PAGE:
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Old 03-15-2021, 12:17 PM   #1
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Question from newbie:)

Hi everyone!

I'm looking into getting a conversion vehicle, and I really have my heart set on a skoolie. But, I would love to pick the brains of folks who have their feet on the ground in this realm of the conversion world first!

The biggest thing I'm wondering at the moment is: how do school busses handle on narrow roads/less maintained roads? I anticipate traveling on some pretty rough terrain, and I don't want to get into a vehicle that is going to severely limit where I can go - ya know?

Any feedback would be super helpful - thank you!!

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Old 03-15-2021, 01:38 PM   #2
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It all depends on what you are comfortable with. we have a 37ft dog nose. we selected that because of the size we felt we needed for us. thats two adults and two large dogs who both work from home, we wanted space for his fitness equipment and for her crafting/makeup supplies and our clothing with extra space to store our collection of tools.
we plan to boondock quite a bit but we understand that we will be limited in certain areas, even though our bus handles fairly well, we have to avoid switchbacks and city streets. If we had a shorter bus like a mini bus (or a 5 window) we would have more options. but 4x4 buses basically don't exist, they are out there for a very high price. So you have to figure out how much space you need for your lifestyle and go from there. you may be able to get away with a 4x4 van even.
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Old 03-15-2021, 09:03 PM   #3
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Join Date: Aug 2019
Location: Auburn, WA
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Year: 2000
Coachwork: IC / Amtran
Chassis: 3000 / 33' Flat Nose
Engine: IC T444E / Allison MT643
Rated Cap: 72 Kids / 48 Adults
I will second Whiskey's 4x4 van suggestion.

I'm a school bus driver and I've driven everything from the cut away vans up to the 40'. One thing they all have in common is really stiff suspensions. The body, frame and suspension move more as a unit, so going over anything bumpy throws the bus back and forth hard.

Tire choice on a bus would seem more limited than for a 4x4 van.

Buses are almost 8' wide, not narrow, W I D E.

Buses don't have much of a turning radius and some have a lot of tail swing making tight turns, three point turns, etc. basically impossible.

Around town, we route our buses based on if they can fit or make a turn. We like turning left more than right, because left turns are sweeping versus 90 degree right turns.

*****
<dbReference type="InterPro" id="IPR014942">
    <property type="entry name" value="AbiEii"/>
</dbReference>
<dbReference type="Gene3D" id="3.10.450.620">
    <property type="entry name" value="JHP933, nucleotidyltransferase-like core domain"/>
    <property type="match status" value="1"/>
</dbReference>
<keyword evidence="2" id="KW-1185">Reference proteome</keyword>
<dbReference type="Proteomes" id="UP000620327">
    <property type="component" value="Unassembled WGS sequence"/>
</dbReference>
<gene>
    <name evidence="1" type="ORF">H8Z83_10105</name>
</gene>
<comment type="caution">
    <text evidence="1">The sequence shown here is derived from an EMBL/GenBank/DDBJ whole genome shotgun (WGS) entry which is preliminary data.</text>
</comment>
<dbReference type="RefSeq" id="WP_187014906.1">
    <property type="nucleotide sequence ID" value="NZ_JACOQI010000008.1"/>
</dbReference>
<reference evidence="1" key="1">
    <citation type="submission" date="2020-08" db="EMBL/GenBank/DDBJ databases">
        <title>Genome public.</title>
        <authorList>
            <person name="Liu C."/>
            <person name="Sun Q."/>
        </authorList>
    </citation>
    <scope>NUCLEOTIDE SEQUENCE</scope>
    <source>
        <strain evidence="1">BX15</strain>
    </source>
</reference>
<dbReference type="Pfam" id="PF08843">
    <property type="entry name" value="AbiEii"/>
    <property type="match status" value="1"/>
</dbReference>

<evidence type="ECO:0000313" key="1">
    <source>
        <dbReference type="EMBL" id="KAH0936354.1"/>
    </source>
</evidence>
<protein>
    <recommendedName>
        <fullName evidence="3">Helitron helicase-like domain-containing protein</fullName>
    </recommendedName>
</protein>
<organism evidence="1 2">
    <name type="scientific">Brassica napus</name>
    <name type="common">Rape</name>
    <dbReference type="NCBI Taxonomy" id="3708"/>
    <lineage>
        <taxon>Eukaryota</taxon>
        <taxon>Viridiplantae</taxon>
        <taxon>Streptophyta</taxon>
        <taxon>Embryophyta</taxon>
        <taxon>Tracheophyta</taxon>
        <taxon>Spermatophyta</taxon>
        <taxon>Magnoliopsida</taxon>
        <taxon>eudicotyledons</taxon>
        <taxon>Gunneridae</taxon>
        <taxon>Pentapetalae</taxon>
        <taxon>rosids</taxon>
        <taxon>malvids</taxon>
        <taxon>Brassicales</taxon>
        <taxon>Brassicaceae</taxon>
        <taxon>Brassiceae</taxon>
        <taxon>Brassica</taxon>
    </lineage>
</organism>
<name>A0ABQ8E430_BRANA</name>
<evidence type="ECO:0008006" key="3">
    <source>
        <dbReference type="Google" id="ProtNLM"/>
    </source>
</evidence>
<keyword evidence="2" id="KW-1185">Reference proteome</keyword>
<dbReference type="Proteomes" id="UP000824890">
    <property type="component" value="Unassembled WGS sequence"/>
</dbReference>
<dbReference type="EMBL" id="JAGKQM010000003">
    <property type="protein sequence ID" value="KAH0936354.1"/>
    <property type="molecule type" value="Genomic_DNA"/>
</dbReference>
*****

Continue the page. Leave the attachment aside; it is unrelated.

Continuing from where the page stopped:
The shorter the wheelbase, more stuff it can go over. Buses ride low and anything other than a cut away van is going to have a much longer wheelbase.

A bus is basically a truck with a bunch of safety stuff added on. That also means the electrical is a mess due to the extra lighting, stop signs, crossing guards, emergency exits, entrance doors, etc.. Many of these extra systems can cause starting issues. Rocking and bumping a bus around might just beat that wiring up, and the last place you want an engine problem is out in the wilderness.

Diesels don't like to idle, they like to work. They like to pull. If you're going in the back country, I'm not sure how a diesel would work with going slow a lot. I don't know that it wouldn't work out, just thinking out-loud.

Plus, IMHO, I think a raised 4x4 van looks very cool! I like the ones with the deck on top that people pitch their tent on.

Best of luck.
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Old 03-15-2021, 09:24 PM   #4
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Another option might be a used ambulance. The boxes are super sturdy. We have two, a medium duty Freightliner-based rig and a smaller E350 rig. Both do really well on the forest service roads and I never worry about branches denting the sides or roof...these things are strong.
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Old 03-15-2021, 11:59 PM   #5
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Join Date: Aug 2019
Location: Auburn, WA
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Quote:
Originally Posted by rossvtaylor View Post
Another option might be a used ambulance. The boxes are super sturdy. We have two, a medium duty Freightliner-based rig and a smaller E350 rig. Both do really well on the forest service roads and I never worry about branches denting the sides or roof...these things are strong.
Ambulance Conversion:
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Old 03-27-2021, 08:12 AM   #6
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Year: 1996
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We've been full time in our 36' dog nose for just shy of two years now. The first 18 months we boondocked around the western half of the country. We took the bus up and down some very rough forest service/BLM roads and it did very well, better than we ever imagined it would.



The only problem we've had with the size is trying to find dispersed camping in the east. Things are just tighter out here, so it's going to depend on what part of the country you're going to be spending your time in.
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